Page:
Resources For Tai Chi Home Practice
When it comes to practicing Tai Chi, the easiest thing to do is just get to class. Once you’re in the car the hard part is over, you know you’ll get a dedicated training session in. We can go over questions, troubleshoot problems, discuss the nuisances of the routines or simply review the forms. However, one of the best things you can do is practice at home throughout the week. At first Tai Chi may seem challenging, but in the end it all comes down to consistency.
Home practice sessions are wonderful because you can focus on exactly what you want, for the amount of time you want. In addition, because you are alone, and independent in your practice, you will be forced to remain conscious. That means you can’t simply follow or otherwise zone out and hope no one noticed. You can practice without being selfconcious of onlookers and with increased awareness of your own form. You can make it a ten minute practice or an hour and ten minutes, it’s up to you.
For seasoned practicioers there is no shortage to the amount of routines you can practice. However, sometimes newer practicioners can run into a little difficulty practicing on their own simply because they may be unsure of exactly what to practice. Well, obviously it’s entirely up to you, but here are some short routines that we practice at the school that are convient for practicing at home.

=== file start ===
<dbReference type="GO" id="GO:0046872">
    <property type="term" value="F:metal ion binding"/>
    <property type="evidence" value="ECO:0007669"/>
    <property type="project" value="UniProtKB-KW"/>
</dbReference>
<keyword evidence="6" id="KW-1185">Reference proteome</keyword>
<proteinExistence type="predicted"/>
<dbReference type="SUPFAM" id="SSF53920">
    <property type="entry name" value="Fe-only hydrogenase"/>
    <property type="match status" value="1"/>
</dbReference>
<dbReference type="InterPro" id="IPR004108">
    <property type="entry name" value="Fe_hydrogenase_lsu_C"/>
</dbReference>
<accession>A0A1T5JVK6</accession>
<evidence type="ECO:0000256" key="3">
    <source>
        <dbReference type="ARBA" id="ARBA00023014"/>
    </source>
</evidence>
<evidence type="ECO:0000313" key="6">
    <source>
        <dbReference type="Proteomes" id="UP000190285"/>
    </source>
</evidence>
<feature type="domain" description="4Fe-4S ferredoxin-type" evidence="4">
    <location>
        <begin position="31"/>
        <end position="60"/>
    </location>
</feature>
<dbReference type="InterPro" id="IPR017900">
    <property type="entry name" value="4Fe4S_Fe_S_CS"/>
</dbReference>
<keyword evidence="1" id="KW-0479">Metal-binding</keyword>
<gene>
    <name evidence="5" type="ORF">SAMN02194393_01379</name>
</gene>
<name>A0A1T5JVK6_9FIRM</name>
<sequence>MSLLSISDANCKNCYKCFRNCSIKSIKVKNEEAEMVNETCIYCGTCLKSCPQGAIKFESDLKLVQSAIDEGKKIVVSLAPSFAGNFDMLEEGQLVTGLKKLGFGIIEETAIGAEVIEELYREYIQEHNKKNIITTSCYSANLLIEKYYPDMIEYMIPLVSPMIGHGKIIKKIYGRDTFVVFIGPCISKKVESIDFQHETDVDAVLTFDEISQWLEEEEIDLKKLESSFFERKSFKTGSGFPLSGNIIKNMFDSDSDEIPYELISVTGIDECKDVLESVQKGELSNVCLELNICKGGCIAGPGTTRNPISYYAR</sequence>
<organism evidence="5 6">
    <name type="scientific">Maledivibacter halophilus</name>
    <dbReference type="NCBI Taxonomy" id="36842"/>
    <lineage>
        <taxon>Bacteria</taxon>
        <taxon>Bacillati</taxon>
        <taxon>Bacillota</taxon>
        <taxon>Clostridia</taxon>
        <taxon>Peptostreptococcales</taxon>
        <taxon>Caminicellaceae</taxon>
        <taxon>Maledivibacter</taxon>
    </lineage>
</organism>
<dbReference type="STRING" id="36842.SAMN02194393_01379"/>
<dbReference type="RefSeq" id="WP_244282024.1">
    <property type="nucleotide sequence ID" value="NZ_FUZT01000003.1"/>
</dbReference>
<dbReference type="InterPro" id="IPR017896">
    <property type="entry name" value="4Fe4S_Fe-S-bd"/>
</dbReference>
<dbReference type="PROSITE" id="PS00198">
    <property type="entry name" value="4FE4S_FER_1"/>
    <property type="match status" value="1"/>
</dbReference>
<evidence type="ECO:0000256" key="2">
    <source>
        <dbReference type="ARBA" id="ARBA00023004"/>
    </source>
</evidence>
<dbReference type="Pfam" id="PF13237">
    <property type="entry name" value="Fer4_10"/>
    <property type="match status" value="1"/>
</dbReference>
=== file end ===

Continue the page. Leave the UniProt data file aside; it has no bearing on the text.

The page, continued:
I will break up the videos in to three parts Warm Up and Stretching, Qi Gong (Chi Kung) and Taiji (Tai Chi). See which form you recognize and start following along! Take a look at them and see which best suit your abilities and interests.
Here’s a very gentle 15 minute seated relaxation and stretching routine. For those of you who do not prefer to sit on the floor and stretch, this video may give you some ideas for ways to stretch while seated in a chair.
Here’s a good, standard standing Tai Chi warm up routine. You can follow this routine prior to practicing.
If you are looking for some additional stretches to improve hip function, and are OK with laying down, try some of these as well!
Moving on to Tai Chi specifically, here are two videos you might find helpful. I recommend starting with the Yang 10 as it is the shortest and most concise. Of course you can practice longer forms, but if the goal is practicing on your own then the short forms will be easier to start with. As we become more familiar with the longer forms you are of course encouraged to practice those routines as well.
First- Here’s a pictorial of the Yang 10. You can keep this on your phone for reference at any time.
For a video of the form please follow her:
Here is another clip. This one offer front and back views with narration.
Qi Gong (Chi Kung)
8 Sections Brocade (Ba Duan Jin)
The Tendon Changing Classic: Yi Jin Jing